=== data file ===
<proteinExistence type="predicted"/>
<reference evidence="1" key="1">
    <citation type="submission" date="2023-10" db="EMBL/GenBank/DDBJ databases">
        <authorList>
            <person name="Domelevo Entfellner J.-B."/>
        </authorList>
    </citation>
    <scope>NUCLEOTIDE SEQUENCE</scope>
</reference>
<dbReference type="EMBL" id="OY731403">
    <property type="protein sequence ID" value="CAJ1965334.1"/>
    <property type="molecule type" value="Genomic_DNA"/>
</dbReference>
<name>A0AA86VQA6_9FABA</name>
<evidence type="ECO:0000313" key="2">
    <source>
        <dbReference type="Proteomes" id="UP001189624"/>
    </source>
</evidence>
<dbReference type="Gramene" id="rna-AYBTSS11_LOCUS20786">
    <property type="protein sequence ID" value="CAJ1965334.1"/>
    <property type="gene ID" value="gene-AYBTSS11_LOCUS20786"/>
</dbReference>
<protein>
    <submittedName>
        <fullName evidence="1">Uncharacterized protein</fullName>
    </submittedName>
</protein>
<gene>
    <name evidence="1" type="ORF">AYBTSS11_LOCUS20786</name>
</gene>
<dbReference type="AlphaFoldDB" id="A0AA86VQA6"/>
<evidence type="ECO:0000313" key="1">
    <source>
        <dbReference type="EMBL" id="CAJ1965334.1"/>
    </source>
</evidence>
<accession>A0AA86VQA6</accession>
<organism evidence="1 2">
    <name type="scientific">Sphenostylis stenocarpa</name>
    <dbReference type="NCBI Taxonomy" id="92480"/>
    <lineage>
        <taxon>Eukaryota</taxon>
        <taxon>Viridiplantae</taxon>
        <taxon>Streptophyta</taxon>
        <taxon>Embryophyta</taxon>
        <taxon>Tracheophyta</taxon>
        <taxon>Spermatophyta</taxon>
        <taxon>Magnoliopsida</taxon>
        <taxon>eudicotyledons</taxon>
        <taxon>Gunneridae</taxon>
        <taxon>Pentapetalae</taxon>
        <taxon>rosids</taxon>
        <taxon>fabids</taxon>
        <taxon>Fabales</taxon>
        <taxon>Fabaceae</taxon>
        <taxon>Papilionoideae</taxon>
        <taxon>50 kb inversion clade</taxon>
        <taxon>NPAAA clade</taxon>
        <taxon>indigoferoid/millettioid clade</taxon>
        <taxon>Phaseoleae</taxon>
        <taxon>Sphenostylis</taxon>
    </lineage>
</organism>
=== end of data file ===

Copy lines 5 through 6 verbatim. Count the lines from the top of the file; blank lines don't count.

            <person name="Domelevo Entfellner J.-B."/>
        </authorList>